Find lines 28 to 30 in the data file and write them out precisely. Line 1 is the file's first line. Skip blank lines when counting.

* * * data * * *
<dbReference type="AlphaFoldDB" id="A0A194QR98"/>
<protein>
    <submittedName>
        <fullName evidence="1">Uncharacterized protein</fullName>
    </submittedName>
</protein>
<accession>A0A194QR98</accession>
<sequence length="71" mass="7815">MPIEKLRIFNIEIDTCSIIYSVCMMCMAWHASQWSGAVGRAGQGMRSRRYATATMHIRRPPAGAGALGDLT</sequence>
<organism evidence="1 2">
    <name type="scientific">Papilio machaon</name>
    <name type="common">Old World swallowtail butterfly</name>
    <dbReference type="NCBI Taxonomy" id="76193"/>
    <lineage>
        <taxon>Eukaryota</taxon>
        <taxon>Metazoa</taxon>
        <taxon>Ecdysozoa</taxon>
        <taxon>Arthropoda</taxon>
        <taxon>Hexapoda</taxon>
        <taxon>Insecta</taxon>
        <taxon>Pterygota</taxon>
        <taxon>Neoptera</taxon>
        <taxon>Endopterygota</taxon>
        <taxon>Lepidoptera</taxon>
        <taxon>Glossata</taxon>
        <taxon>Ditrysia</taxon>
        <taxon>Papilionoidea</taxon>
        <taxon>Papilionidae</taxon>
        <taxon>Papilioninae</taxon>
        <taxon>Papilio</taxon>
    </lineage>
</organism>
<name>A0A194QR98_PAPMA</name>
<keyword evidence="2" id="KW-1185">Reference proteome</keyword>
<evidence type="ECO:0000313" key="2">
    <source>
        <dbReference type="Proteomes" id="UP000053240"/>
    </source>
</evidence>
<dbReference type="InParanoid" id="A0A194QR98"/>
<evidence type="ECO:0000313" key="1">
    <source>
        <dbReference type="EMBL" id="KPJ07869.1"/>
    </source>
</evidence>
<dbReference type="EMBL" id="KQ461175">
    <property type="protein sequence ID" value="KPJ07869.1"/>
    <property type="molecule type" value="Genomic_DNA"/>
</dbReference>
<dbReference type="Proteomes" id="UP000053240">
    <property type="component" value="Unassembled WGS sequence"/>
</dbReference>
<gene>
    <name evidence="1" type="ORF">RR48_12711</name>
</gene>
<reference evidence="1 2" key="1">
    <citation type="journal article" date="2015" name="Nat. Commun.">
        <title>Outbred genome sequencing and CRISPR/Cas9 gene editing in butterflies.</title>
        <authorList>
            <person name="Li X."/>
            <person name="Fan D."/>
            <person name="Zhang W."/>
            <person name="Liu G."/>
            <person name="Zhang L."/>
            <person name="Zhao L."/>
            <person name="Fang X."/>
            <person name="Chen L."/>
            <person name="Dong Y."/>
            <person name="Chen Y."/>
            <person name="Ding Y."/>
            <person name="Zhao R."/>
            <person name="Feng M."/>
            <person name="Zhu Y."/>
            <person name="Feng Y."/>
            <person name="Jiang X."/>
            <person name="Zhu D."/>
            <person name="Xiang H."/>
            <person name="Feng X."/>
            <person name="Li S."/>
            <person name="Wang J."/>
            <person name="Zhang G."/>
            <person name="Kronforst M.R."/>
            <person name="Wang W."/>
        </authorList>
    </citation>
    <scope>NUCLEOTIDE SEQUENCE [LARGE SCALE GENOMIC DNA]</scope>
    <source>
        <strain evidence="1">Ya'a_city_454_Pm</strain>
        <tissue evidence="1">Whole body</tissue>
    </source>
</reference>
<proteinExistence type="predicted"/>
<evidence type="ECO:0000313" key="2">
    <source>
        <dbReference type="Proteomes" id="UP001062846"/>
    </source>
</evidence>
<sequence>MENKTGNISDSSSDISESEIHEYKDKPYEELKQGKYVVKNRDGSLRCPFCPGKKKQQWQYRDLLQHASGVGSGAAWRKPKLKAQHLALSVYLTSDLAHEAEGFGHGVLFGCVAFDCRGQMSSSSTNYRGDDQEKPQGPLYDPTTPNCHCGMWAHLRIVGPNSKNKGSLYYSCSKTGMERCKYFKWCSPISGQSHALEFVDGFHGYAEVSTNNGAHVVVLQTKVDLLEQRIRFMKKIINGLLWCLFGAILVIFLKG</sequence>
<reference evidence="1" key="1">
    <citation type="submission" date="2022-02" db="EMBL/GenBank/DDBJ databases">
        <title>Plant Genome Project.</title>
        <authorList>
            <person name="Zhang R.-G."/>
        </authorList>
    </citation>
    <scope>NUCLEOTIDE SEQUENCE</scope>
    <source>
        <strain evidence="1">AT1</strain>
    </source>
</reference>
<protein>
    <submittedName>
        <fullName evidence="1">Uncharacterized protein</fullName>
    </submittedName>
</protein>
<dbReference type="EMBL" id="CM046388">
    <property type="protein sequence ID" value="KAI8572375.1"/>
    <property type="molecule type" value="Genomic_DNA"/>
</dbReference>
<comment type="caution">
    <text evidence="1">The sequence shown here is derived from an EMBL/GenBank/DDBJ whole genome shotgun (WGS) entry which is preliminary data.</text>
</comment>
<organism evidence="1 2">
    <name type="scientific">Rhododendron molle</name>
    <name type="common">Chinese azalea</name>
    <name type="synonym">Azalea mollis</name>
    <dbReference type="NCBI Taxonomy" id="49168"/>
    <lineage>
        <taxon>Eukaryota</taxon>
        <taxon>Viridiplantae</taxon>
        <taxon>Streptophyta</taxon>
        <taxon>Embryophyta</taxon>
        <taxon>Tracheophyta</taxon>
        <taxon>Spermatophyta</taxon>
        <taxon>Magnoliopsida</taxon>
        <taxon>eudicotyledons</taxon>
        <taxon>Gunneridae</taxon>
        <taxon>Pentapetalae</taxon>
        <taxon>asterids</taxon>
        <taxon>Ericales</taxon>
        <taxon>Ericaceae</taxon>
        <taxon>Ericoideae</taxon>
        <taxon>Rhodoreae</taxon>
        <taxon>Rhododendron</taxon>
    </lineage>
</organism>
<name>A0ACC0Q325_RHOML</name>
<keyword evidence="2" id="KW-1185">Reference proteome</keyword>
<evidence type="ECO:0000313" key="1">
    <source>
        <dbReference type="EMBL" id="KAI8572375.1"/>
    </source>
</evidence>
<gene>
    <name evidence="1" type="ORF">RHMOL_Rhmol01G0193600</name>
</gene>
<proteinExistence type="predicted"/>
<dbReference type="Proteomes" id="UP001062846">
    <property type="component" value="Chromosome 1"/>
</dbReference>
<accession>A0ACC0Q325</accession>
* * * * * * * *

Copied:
        <taxon>Papilioninae</taxon>
        <taxon>Papilio</taxon>
    </lineage>